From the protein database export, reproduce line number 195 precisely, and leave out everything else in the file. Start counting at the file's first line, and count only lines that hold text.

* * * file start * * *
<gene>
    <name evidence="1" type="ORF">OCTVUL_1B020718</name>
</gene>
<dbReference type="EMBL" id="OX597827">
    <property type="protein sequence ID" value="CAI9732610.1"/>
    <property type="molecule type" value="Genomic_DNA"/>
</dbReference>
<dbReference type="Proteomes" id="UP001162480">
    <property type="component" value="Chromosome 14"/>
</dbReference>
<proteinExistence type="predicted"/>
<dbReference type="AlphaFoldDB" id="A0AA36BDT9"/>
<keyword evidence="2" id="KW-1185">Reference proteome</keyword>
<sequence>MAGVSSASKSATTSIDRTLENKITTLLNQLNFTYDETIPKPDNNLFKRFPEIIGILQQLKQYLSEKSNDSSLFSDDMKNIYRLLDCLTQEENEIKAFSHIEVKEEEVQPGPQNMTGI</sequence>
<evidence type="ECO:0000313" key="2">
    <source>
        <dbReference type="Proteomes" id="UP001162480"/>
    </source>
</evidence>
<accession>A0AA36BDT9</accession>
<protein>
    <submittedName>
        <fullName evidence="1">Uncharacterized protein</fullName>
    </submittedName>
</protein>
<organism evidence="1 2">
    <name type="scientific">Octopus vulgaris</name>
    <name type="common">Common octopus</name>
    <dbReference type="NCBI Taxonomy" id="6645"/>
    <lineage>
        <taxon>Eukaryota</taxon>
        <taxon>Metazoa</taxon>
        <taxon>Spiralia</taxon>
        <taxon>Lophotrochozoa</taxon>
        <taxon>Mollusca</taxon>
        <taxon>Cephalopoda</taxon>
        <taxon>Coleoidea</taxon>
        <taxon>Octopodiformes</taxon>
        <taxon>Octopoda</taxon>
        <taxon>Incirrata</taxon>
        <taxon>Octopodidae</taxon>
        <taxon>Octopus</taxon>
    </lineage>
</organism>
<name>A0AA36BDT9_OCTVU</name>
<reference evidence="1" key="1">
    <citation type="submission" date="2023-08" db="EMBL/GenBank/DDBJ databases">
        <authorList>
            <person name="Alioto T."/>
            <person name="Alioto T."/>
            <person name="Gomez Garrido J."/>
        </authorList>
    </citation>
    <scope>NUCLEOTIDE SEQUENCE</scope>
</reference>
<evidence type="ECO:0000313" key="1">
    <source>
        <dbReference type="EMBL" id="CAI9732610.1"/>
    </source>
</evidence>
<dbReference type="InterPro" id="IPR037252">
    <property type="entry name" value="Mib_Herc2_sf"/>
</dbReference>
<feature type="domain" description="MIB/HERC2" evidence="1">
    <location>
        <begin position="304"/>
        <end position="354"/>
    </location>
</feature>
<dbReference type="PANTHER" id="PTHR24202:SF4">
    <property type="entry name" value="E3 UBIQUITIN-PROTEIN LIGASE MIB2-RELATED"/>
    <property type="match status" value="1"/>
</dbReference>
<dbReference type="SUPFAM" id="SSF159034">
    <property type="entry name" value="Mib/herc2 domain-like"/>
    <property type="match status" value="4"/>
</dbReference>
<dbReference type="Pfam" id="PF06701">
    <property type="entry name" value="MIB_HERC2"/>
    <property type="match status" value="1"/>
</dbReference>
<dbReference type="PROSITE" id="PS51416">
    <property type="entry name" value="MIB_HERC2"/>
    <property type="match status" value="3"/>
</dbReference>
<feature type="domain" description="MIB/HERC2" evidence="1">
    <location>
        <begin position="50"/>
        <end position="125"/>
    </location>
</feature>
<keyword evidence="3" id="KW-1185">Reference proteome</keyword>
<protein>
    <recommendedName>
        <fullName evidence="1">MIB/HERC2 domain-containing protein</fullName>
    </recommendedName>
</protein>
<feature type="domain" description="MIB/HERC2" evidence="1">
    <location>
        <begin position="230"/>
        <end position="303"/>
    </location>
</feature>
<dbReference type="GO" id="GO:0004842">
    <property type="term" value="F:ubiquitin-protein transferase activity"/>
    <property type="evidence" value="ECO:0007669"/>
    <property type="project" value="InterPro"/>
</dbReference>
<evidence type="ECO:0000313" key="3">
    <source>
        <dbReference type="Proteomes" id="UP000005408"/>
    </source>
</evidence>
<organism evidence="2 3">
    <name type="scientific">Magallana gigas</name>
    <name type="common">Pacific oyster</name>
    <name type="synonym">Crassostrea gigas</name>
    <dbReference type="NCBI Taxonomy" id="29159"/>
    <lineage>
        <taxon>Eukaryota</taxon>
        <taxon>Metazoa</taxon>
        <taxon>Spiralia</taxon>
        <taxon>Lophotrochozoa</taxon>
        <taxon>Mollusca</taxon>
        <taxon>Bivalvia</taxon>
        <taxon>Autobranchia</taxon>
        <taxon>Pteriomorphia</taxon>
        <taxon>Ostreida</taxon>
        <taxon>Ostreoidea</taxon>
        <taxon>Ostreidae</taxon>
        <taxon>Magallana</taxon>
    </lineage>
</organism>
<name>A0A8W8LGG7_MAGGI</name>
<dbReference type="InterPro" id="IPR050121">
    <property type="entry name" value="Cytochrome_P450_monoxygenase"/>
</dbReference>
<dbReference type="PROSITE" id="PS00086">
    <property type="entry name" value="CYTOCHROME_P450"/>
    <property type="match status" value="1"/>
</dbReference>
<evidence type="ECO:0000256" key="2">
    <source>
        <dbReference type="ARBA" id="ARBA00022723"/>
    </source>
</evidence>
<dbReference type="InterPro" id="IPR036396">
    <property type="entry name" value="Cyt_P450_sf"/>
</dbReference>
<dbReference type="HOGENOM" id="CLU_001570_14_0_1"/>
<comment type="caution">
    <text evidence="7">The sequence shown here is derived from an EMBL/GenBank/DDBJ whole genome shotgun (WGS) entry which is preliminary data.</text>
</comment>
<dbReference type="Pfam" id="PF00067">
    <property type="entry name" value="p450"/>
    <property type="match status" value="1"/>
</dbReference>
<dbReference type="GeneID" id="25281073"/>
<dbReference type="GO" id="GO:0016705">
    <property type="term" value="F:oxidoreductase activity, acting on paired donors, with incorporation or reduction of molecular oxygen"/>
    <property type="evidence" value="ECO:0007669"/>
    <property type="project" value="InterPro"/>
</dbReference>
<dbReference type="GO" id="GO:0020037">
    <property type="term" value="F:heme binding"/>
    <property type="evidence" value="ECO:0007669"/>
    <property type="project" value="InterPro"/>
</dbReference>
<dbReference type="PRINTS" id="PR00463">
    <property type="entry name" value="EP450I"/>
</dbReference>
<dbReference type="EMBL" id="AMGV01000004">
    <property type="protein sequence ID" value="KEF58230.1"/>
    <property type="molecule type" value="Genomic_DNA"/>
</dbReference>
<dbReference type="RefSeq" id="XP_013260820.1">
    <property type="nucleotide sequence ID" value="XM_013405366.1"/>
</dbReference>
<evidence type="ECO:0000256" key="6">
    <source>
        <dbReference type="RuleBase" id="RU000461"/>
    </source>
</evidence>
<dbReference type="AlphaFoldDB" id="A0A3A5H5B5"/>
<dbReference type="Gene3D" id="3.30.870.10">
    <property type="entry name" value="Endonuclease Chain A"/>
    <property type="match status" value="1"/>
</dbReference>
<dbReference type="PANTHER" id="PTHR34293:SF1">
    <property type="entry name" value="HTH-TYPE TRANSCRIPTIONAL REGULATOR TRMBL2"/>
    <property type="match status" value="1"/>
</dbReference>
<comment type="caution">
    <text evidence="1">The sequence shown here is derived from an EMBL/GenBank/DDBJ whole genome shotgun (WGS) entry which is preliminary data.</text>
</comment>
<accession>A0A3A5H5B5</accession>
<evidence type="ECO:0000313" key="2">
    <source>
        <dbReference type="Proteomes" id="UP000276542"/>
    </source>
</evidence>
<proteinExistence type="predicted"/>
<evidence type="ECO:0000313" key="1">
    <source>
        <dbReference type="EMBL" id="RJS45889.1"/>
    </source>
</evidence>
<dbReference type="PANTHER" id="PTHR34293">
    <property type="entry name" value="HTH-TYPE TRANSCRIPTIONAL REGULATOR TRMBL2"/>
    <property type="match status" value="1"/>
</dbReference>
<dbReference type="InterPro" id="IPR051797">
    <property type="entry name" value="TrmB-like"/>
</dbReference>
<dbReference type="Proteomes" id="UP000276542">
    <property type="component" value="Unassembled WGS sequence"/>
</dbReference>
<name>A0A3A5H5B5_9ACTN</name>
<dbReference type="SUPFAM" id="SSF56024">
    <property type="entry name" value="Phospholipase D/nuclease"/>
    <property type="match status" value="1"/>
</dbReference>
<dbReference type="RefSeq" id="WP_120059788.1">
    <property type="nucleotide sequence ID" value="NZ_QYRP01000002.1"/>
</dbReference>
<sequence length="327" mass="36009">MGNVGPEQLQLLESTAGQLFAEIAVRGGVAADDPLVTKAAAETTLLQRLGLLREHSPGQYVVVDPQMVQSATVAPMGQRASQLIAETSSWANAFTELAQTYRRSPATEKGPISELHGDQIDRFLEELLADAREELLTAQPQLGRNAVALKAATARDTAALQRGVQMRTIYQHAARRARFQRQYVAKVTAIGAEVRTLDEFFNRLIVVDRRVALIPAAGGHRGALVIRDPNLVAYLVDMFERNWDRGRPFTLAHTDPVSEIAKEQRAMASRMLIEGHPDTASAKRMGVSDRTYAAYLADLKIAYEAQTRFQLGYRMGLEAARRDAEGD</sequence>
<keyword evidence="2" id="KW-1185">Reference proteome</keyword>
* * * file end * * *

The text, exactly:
</comment>